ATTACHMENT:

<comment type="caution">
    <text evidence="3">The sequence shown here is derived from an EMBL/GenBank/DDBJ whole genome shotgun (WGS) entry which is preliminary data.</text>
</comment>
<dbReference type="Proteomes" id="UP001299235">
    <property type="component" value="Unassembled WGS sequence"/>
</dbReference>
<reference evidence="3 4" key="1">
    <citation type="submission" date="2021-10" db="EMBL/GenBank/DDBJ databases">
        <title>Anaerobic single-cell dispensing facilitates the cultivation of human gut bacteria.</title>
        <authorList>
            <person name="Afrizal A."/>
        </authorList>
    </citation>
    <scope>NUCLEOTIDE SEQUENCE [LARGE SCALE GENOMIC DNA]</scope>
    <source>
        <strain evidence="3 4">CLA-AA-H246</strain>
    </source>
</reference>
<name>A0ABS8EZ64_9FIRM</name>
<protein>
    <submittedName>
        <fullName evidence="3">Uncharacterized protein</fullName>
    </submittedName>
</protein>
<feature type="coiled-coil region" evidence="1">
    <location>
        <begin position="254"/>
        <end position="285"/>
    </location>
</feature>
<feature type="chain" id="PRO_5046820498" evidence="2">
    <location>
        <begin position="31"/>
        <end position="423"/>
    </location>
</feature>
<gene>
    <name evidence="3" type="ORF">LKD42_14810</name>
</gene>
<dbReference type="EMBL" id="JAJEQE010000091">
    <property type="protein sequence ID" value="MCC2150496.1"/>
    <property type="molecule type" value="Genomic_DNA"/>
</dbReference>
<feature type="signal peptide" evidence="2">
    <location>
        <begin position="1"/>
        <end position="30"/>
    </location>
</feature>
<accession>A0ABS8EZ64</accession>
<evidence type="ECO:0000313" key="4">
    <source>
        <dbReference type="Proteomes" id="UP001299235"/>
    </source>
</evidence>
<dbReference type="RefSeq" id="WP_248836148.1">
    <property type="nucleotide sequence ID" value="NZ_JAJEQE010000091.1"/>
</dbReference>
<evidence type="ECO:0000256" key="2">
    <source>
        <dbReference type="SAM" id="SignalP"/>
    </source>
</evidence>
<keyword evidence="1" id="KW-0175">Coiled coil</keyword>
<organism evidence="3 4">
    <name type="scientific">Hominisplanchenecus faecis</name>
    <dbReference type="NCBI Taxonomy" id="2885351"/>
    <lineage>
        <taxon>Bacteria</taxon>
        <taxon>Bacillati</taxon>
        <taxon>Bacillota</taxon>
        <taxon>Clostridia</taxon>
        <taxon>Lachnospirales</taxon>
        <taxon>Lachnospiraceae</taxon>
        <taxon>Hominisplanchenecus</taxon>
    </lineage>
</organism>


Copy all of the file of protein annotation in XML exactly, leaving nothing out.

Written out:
<comment type="caution">
    <text evidence="3">The sequence shown here is derived from an EMBL/GenBank/DDBJ whole genome shotgun (WGS) entry which is preliminary data.</text>
</comment>
<dbReference type="Proteomes" id="UP001299235">
    <property type="component" value="Unassembled WGS sequence"/>
</dbReference>
<reference evidence="3 4" key="1">
    <citation type="submission" date="2021-10" db="EMBL/GenBank/DDBJ databases">
        <title>Anaerobic single-cell dispensing facilitates the cultivation of human gut bacteria.</title>
        <authorList>
            <person name="Afrizal A."/>
        </authorList>
    </citation>
    <scope>NUCLEOTIDE SEQUENCE [LARGE SCALE GENOMIC DNA]</scope>
    <source>
        <strain evidence="3 4">CLA-AA-H246</strain>
    </source>
</reference>
<name>A0ABS8EZ64_9FIRM</name>
<protein>
    <submittedName>
        <fullName evidence="3">Uncharacterized protein</fullName>
    </submittedName>
</protein>
<feature type="coiled-coil region" evidence="1">
    <location>
        <begin position="254"/>
        <end position="285"/>
    </location>
</feature>
<feature type="chain" id="PRO_5046820498" evidence="2">
    <location>
        <begin position="31"/>
        <end position="423"/>
    </location>
</feature>
<gene>
    <name evidence="3" type="ORF">LKD42_14810</name>
</gene>
<dbReference type="EMBL" id="JAJEQE010000091">
    <property type="protein sequence ID" value="MCC2150496.1"/>
    <property type="molecule type" value="Genomic_DNA"/>
</dbReference>
<feature type="signal peptide" evidence="2">
    <location>
        <begin position="1"/>
        <end position="30"/>
    </location>
</feature>
<accession>A0ABS8EZ64</accession>
<evidence type="ECO:0000313" key="4">
    <source>
        <dbReference type="Proteomes" id="UP001299235"/>
    </source>
</evidence>
<dbReference type="RefSeq" id="WP_248836148.1">
    <property type="nucleotide sequence ID" value="NZ_JAJEQE010000091.1"/>
</dbReference>
<evidence type="ECO:0000256" key="2">
    <source>
        <dbReference type="SAM" id="SignalP"/>
    </source>
</evidence>
<keyword evidence="1" id="KW-0175">Coiled coil</keyword>
<organism evidence="3 4">
    <name type="scientific">Hominisplanchenecus faecis</name>
    <dbReference type="NCBI Taxonomy" id="2885351"/>
    <lineage>
        <taxon>Bacteria</taxon>
        <taxon>Bacillati</taxon>
        <taxon>Bacillota</taxon>
        <taxon>Clostridia</taxon>
        <taxon>Lachnospirales</taxon>
        <taxon>Lachnospiraceae</taxon>
        <taxon>Hominisplanchenecus</taxon>
    </lineage>
</organism>